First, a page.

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Component Depreciation is Not the Same as Cost Segregation

Component depreciation was used widely in the 1970s and early 1980s, but was terminated by tax law changes in 1986. Tax reductions through cost segregation have similar results as tax reductions through component depreciation, but the methodology is different.component depreciation

Component depreciation focused on separating the systems of a building. These would include items such as the roof, electrical, plumbing and elevators. These components depreciated over a smaller number of years. Hence, depreciating the components individually yielded substantially higher levels of real estate depreciation compared to depreciating the building as a whole. Rightly or not, there were perceptions that component depreciation has been used in an abusive manner. Part of the Reagan tax changes in the mid-1980s ended the use of component depreciation.  As component depreciation was terminated, there was no clearly legitimate method to increase real estate depreciation for about ten years.

Hospital Corporation of America is the landmark case that defined the general boundaries of cost segregation, another form of increasing depreciation. Cost segregation focuses on land and interior improvements, which nearly have a shorter depreciation period and/or economic life. Component depreciation had focused on building systems.

Land improvements, which can be segregated, include items such as paving, curbs, sidewalks, signs and landscaping. Interior improvements that are eligible for short life depreciation include carpet, vinyl tile, signs, wall coverings and certain electrical and plumbing equipment.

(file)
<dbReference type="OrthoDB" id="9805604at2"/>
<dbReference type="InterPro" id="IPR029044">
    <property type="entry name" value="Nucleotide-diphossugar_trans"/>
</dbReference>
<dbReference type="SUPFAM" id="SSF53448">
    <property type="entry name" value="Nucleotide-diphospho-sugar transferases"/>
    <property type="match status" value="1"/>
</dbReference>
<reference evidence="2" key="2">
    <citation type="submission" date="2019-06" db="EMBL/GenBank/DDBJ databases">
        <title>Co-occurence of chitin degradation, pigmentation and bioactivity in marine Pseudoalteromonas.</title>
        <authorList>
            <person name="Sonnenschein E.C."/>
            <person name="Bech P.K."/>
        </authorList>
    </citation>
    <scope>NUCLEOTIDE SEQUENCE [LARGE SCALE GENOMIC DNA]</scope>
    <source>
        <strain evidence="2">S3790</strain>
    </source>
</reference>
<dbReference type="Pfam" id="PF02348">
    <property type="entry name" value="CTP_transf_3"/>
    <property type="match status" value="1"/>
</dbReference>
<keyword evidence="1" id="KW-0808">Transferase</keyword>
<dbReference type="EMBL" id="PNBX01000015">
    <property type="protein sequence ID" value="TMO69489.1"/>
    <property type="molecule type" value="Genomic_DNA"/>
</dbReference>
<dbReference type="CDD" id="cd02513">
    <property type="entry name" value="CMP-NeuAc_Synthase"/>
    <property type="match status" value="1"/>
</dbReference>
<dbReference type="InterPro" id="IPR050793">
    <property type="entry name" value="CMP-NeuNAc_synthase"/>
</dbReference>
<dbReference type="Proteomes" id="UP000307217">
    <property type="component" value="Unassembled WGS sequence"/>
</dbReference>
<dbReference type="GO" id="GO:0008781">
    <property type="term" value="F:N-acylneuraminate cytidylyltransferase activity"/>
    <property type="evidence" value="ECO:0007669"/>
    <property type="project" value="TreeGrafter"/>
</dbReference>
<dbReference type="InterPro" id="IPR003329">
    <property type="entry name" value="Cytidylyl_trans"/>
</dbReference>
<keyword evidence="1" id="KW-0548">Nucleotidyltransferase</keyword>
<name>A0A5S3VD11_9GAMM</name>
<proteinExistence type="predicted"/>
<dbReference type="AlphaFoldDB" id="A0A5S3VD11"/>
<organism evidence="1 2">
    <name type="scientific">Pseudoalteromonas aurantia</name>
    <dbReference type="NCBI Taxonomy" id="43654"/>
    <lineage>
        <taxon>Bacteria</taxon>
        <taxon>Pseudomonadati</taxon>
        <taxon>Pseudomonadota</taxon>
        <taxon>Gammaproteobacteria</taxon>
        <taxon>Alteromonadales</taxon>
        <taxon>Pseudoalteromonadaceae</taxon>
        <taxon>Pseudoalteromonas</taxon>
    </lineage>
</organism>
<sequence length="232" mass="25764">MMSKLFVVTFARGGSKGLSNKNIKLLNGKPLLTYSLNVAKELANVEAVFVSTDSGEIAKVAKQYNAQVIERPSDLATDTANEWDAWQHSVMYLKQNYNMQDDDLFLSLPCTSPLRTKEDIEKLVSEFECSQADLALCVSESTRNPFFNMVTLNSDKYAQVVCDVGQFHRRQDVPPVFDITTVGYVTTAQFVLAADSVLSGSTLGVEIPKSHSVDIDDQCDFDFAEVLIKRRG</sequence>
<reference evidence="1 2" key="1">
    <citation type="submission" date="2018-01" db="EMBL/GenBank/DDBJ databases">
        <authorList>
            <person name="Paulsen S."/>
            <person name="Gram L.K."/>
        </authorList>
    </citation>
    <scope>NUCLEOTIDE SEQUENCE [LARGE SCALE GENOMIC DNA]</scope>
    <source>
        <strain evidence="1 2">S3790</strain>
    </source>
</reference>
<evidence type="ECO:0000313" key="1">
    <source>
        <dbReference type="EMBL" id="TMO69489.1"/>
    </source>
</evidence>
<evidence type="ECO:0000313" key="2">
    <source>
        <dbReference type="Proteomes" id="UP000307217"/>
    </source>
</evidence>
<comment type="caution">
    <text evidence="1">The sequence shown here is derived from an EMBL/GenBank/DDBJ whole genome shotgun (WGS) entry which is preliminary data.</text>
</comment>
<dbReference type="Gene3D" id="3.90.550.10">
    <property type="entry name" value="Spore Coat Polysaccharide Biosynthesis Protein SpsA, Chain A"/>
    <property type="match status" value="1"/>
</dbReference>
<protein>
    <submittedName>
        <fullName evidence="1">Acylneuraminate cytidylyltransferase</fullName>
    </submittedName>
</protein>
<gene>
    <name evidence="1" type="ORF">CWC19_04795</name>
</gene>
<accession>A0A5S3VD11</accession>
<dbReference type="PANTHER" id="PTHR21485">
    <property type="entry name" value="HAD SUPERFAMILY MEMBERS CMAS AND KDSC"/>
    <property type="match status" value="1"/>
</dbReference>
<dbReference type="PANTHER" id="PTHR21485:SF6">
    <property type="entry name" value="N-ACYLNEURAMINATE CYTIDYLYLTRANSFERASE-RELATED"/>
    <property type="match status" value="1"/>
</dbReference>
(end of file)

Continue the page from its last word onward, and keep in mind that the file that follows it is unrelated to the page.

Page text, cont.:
The IRS has developed a manual to guide its auditors, appraisers and tax practitioners regarding the theory and application of cost segregation, the Audit Technique Guide (ATG). The ATG clearly defines which items qualify for five, seven and 15-year depreciation lives. Using the IRS guided method in the ATG provides a safe harbor for taxpayers.

irs cost segregation depreciation guideA well-prepared cost segregation report will delineate 35 to 100 items which qualify for short-life depreciation. Each of these items increases tax deductions. Conversely, a component depreciation analysis might have only identified five to 10 systems. The IRS and ATG require a qualified specialist to prepare a cost segregation study contemporaneously with establishing the depreciation schedule. This can be done when the property is initially acquired or years later if the real estate owner wants to recast the depreciation schedule and “catch-up” under-reported depreciation.

Cost segregation is the contemporaneous version of component depreciation. It produces tax deductions and reduces federal income taxes across the country and in every size market. Below are just a few examples of where cost segregation generates meaningful tax deductions.


Cost segregation produces tax deductions for virtually all property types.

Property Type:

Almost every industry, including the following, can generate cost-efficient tax deductions by using cost segregation.


  • Textile product mills
  • Textile mills
  • Furniture manufacturing
  • Machinery manufacturing
  • Warehousing and storage
  • Plastic and rubber products manufacturing
  • Paper manufacturing
  • Truck transportation
  • Real estate lesser
  • Apparel manufacturing